Most contact center organizations have used the process of "shift bidding" for decades. Up to now, it has well served the need of filling required shifts with some sort of organization and ranking of people choosing them, Is it time to revisit the process? Perhaps trading in the old "shift bidding" thinking and routine for a fresher approach to scheduling that is more representative of the world we now live in? I think the time has arrived, as we, for sure, are now living in a very different world.
Considerations for change to Flexible Scheduling:
- Pandemic Flexibility and WFH - from now through September (or when most of us are vaccinated), employees are going to continue to require a lot of flexibility to manage their makeshift work and personal lives. The "unexpected" seems to continue to come at us, and will for the near term. As we know, this requires special adjustments at work for many. Opening up some flexible shifts that are built every two weeks or once a month does just that - it formally gives people tremendous opportunities to move their work schedules around to align with their in-flux personal life/family demands. And does it without the guilt of having to ask you (the employer) to make continued exceptions and adjustments.
- Post Pandemic - Long term working - many people have grown accustomed to being more involved in the day-to-day lives of their families, and they would like to maintain that. Many are interested in continuing to work from home for the long term. Some want to work full time from home. Many want to work a few days at home and a few days in the office. And many may be interested in home-based shifts that change, so that they can better balance and fully leverage personal and work demands. These varying shifts (for those who are interested) may be just as beneficial for your company. You can split shifts, compress work weeks, get some weekend hours filled, get very small time blocks filled (i.e. 2-3 hours) and get evening hours filled just when you need them most. In an office environment, no one was interested in coming to work, leaving and coming back. But that's all changed now. And you've got some members of your organization that may find this highly appealing, for the short and/or long term.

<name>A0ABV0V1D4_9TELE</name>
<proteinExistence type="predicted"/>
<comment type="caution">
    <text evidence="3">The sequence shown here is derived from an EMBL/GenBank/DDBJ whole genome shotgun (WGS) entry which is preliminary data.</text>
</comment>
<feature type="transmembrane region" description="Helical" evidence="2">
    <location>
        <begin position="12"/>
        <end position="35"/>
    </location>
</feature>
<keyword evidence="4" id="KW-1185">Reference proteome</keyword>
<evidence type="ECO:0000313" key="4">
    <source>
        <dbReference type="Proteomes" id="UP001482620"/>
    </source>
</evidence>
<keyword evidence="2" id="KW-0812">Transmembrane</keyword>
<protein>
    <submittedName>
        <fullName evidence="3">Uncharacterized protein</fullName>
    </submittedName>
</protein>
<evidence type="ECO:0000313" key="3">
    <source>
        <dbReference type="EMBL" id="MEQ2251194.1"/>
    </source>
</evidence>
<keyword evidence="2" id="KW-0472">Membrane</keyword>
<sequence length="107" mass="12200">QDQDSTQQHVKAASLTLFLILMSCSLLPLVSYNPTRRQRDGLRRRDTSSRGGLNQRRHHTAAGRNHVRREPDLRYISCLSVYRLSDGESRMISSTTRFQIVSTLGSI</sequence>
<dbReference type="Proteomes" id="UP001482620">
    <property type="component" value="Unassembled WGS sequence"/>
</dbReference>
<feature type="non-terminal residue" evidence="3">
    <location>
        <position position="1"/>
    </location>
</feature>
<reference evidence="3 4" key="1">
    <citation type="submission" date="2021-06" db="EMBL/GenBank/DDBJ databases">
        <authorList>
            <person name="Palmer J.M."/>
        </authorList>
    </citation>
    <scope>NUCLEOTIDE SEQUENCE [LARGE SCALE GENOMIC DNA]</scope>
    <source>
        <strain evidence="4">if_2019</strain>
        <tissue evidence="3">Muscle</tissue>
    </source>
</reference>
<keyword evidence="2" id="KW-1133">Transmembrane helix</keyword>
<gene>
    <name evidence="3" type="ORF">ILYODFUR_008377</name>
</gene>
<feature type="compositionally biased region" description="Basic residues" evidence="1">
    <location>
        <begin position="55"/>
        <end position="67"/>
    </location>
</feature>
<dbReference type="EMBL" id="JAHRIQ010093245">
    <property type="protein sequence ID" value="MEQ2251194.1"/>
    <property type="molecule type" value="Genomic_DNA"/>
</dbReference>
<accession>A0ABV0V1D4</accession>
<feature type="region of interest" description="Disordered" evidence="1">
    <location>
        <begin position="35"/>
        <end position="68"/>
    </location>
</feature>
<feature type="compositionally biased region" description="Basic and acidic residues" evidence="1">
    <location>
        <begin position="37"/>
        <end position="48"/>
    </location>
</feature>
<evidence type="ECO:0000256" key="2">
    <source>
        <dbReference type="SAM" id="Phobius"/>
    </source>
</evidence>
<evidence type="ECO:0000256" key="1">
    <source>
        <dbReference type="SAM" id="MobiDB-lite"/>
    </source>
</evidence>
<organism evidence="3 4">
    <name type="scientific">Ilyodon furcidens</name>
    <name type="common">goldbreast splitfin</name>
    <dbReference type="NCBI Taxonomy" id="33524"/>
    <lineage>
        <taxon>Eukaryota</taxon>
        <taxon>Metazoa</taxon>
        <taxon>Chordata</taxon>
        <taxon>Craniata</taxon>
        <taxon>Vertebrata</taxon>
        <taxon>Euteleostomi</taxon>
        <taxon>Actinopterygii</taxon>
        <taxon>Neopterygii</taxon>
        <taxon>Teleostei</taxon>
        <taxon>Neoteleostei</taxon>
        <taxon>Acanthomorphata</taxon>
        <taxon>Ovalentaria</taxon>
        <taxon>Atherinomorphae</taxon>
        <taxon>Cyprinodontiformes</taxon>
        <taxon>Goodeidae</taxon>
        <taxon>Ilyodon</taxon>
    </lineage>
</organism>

- Save your company labor cost - Scheduling people in smaller blocks that are much more closely aligned to the arrival patters of your voice and non-voice work could save your company significant labor costs (if you have varying arrival times during the course of the day). You can make short shifts available when your customer demand spikes and is high, and remove labor hours when customer demand enters slow periods. Now that so many people are home-based, there is new interest in working this way.
So how do you best explore these options? The first step is to ask your workforce. Advise them that you are considering opening up Flexible Scheduling for a portion of the workforce - to people that may be interested in it, and where it helps fill business needs as well. Ask people what day parts they would be interested in working, and if split shifts/microshifts are appealing, and if weekends or other times would work for them. Some people may work eight hour shifts on days they are in office, and two, four hour shifts on days when they are at home.
There are tremendous possibilities with Flexible Scheduling. You can better the lives of your employees, save labor costs, and shore up your staffing efficiencies!